it. Wonderful friendships are formed in these circumstances.

Writer, reader, place: writing with ho’okipa by Joanna Young, author of Coaching Wizardry and Confident Writing.

Hospitality has to start with ourselves.  …That ho’okipa
is about knowing who you are and where you’ve come from.  And more than
that it’s about respect and love for the place where you find
yourselves.  That means creating a sense of  place: helping people to
understand and love the place they are visiting, that sense of being at
home. It’s about knowing (and loving) the place that you’ve come from.
And it’s about respecting and sustaining the environment that has
brought us together, has brought us here.

Hospitality is more than façades by Dwayne Melancon, author of Genuine Curiosity.

You walk into a hotel, and it has a terrific lobby – clean, comfortable, well-kept, and inviting. So far, so good. You walk up to the check-in desk for the next layer of hospitality
opportunities. This is your first opportunity to see the hotel’s true
colors …

No Requests Required by Carolyn Manning, author of Thoughts & Philosophies and Productivity Goal.

When Rosa first brought up the subject of hospitality, I thought it
would be an easy topic to cover.  After all, we’re surrounded with all
manner of hospitality in our lives.  Ah, but therein lay the rub,  It’s
almost too much subject for one subject.

After some thought, though, the filament in the mental lightbulb vibrated to warmth and the brightest word was "surrounded".

Hospitality: It feels like home, by Phil Gerbyshak, author of Make it Great! and becoming widely known as The Relationship Geek.

I thought first of organizations that don’t make me feel like home. … Then, I thought of the organizations I give up more too. They often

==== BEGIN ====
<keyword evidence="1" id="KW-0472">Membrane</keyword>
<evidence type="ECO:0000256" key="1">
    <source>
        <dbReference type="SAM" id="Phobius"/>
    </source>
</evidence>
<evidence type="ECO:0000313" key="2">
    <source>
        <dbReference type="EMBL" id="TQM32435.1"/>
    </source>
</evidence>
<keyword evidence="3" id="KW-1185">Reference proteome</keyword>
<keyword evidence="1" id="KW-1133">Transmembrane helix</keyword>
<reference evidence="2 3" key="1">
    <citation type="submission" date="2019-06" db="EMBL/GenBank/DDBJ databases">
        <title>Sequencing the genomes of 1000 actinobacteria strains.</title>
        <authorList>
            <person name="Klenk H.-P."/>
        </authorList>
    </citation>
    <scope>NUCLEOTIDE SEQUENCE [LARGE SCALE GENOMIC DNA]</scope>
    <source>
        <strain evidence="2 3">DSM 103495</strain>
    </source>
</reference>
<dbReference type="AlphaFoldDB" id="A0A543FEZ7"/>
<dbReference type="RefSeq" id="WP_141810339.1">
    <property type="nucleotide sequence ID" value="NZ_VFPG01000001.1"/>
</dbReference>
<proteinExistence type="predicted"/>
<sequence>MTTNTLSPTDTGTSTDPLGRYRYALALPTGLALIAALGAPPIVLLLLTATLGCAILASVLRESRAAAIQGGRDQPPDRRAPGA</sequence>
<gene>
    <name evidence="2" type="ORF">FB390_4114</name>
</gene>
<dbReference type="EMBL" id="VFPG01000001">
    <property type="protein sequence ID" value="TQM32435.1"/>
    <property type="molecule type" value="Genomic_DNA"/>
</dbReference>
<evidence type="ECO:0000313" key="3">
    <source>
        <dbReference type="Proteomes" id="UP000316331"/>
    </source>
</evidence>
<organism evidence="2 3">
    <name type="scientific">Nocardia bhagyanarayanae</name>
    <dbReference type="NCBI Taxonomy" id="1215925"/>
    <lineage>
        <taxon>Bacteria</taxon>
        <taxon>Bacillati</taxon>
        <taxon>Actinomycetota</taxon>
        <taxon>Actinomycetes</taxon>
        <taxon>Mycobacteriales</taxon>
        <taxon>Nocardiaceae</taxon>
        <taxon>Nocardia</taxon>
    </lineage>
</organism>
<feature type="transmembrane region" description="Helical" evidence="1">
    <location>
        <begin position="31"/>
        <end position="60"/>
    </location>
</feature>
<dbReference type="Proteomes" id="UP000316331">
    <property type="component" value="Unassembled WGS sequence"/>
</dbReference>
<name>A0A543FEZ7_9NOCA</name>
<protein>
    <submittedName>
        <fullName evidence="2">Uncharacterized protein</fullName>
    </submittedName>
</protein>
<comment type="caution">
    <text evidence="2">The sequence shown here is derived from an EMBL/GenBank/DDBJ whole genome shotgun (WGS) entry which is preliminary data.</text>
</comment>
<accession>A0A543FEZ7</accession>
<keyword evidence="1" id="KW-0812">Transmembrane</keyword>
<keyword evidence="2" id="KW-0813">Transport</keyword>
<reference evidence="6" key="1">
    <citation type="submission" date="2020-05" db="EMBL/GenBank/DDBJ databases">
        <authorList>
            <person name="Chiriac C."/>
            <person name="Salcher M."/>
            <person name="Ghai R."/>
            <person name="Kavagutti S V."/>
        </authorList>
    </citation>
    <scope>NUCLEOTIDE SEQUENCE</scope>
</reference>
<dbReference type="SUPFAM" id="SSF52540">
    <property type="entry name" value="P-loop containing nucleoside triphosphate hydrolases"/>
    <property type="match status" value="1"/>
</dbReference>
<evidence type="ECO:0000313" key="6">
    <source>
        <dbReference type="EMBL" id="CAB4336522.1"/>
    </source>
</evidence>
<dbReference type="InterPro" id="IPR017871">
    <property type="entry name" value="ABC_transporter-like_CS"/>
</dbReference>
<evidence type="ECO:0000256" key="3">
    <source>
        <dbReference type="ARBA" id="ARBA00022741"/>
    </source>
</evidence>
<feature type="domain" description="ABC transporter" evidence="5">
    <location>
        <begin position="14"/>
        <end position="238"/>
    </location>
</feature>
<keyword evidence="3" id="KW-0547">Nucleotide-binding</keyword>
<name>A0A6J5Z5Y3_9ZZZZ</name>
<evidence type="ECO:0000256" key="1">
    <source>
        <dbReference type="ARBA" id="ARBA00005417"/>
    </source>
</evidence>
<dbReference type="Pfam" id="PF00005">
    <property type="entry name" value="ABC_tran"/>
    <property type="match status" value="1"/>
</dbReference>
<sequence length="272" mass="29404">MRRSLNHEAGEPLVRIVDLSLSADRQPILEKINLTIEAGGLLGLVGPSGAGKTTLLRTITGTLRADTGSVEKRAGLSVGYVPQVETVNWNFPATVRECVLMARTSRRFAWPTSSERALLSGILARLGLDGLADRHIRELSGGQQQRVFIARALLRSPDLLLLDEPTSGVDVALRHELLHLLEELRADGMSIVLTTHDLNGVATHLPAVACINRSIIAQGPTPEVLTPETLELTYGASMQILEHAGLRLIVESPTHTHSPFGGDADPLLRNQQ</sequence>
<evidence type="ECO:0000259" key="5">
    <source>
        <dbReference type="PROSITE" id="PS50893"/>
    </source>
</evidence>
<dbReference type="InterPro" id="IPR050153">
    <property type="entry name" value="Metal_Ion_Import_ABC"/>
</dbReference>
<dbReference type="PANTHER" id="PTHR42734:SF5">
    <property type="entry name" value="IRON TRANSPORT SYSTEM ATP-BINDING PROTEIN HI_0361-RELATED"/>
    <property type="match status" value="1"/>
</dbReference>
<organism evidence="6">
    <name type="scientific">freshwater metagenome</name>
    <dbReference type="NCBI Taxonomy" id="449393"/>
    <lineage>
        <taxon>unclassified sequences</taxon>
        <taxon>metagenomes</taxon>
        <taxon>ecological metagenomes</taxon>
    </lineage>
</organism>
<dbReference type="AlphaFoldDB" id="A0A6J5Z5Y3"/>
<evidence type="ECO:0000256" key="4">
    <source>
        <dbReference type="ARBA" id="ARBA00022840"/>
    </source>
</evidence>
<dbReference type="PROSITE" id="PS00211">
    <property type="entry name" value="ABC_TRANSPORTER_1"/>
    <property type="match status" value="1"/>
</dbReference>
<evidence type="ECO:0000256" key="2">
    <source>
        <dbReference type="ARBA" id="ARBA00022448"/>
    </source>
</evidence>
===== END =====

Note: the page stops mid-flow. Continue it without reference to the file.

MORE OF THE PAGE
have a personal cry for help, make real connections with me, and I know
a few of the others in the group. Occasionally when I see my friends
that are involved, we mention the group, their mission, if it’s still
worth our time, and usually we agree it is, so I’ll go to a fundraiser
and give a bit more of my talent, treasure, and time.

Be worth copying by Rebecca Thomas, author of Rebecca Thomas Designs.

I was flabbergasted. As far as I knew, we’d just sat there, processed people in to the event, snacked, chatted, and generally had fun while we worked. I asked her what specifically she would be stealing, and she said it was all about my organization and the spirit I cultivated around the gate by including food and encouraging people to come visit and entertain us. By doing so little, I’d made the gate crew, the first people seen at the event, a lively, efficient bunch. Sometimes, providing good service is as simple as taking care of those who are supposed to be providing the service.

 

Maria Palma brought us an added treat: Welcome to the Customer Service Carnivale! with the ho’okipa generosity of eight more authors.

  1. Matt Hanson presented Building Visibility with Promotional Umbrellas posted at Matt’s Creative Advertising Blog.
  2. Jason Rakowski presented CRM Software posted at Learn Good Customer Service.
  3. Meikah Delid presented CustServ: Customer Relations: The New Competitive Edge posted at CustServ: Customer Relations.
  4. Charles H. Green presented Soliciting Customer Service Feedback: Motives Matter posted at Trust Matters.
  5. Kate Baggott presented A Child-Friendly Restaurant for Grown Ups posted at Babylune.
  6. Carolyn Manning presented Business Productivity Has Responsibilities posted at ProductivityGoal.
  7. Robyn McMaster presented Hospitality Stirs Serotonin posted at Brain Based Biz, and
  8. Service Untitled presented Does Customer Service Come Naturally To You?

My own writing for you this month:

  • Make Sunday your Day to Comment. If Sunday commenting became your new practice, you would learn and gain much enrichment from our month within hospitality.

My last link for you is that for Rapid Fire Learning on Joyful Jubilant Learning this month: Keep in mind that you can learn with us there in the welcoming arms of 19 contributing authors — and still counting! See Dean Boyer’s August Challenge.

BE Mea Ho‘okipa. Aloha.



Postscript:
I WILL ask again! Our next Ho‘ohana Community Forum will be on Joyful Jubilant Learning through-out the month of September. If you want to be sure you are sent an invitation to contribute there, let me know!

Do you really need more convincing? Try these, all found at Joyful Jubilant Learning:

  1. Learning through Blog Forums
  2. Writing, Blogging, Business, and Learning Through it All
  3. Write to Learn; Slow, Steady, Sure

Hospitality: It feels like home

When Rosa announced she was making Ho’okipa, the Hospitality of Complete Giving her theme for the month, I knew I had to get involved. After all, Rosa’s Ho’ikipa is why I love to hang out at Talking Story; Rosa shares her hospitality and makes her blog feel like her home.
Smallhdipanel